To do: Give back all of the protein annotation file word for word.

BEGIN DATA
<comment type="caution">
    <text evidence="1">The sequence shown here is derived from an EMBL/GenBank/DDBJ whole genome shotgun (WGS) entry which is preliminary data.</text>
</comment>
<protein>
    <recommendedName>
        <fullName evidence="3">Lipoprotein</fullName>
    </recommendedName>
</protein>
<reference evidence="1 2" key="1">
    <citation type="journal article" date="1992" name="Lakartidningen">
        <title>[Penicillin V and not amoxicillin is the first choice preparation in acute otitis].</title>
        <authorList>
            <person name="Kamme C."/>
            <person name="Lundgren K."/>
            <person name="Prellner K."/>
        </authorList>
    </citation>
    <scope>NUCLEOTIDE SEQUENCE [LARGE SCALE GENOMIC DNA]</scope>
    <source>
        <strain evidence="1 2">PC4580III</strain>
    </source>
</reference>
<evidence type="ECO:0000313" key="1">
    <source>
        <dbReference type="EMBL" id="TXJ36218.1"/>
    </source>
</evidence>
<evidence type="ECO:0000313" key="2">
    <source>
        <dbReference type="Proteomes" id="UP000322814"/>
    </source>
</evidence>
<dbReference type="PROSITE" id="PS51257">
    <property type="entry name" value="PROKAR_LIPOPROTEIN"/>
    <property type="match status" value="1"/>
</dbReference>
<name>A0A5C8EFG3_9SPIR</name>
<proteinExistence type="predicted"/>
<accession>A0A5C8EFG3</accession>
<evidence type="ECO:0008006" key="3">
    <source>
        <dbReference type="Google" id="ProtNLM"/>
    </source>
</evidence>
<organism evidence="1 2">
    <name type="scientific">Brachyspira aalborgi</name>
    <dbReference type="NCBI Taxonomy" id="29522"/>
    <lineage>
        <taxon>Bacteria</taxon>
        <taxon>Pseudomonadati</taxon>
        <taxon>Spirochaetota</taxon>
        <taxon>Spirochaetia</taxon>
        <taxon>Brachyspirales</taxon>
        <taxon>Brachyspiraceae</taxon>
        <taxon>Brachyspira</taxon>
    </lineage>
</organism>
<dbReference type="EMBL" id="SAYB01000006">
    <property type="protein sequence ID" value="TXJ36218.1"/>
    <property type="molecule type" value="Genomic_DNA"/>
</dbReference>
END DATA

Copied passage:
<comment type="caution">
    <text evidence="1">The sequence shown here is derived from an EMBL/GenBank/DDBJ whole genome shotgun (WGS) entry which is preliminary data.</text>
</comment>
<protein>
    <recommendedName>
        <fullName evidence="3">Lipoprotein</fullName>
    </recommendedName>
</protein>
<reference evidence="1 2" key="1">
    <citation type="journal article" date="1992" name="Lakartidningen">
        <title>[Penicillin V and not amoxicillin is the first choice preparation in acute otitis].</title>
        <authorList>
            <person name="Kamme C."/>
            <person name="Lundgren K."/>
            <person name="Prellner K."/>
        </authorList>
    </citation>
    <scope>NUCLEOTIDE SEQUENCE [LARGE SCALE GENOMIC DNA]</scope>
    <source>
        <strain evidence="1 2">PC4580III</strain>
    </source>
</reference>
<evidence type="ECO:0000313" key="1">
    <source>
        <dbReference type="EMBL" id="TXJ36218.1"/>
    </source>
</evidence>
<evidence type="ECO:0000313" key="2">
    <source>
        <dbReference type="Proteomes" id="UP000322814"/>
    </source>
</evidence>
<dbReference type="PROSITE" id="PS51257">
    <property type="entry name" value="PROKAR_LIPOPROTEIN"/>
    <property type="match status" value="1"/>
</dbReference>
<name>A0A5C8EFG3_9SPIR</name>
<proteinExistence type="predicted"/>
<accession>A0A5C8EFG3</accession>
<evidence type="ECO:0008006" key="3">
    <source>
        <dbReference type="Google" id="ProtNLM"/>
    </source>
</evidence>
<organism evidence="1 2">
    <name type="scientific">Brachyspira aalborgi</name>
    <dbReference type="NCBI Taxonomy" id="29522"/>
    <lineage>
        <taxon>Bacteria</taxon>
        <taxon>Pseudomonadati</taxon>
        <taxon>Spirochaetota</taxon>
        <taxon>Spirochaetia</taxon>
        <taxon>Brachyspirales</taxon>
        <taxon>Brachyspiraceae</taxon>
        <taxon>Brachyspira</taxon>
    </lineage>
</organism>
<dbReference type="EMBL" id="SAYB01000006">
    <property type="protein sequence ID" value="TXJ36218.1"/>
    <property type="molecule type" value="Genomic_DNA"/>
</dbReference>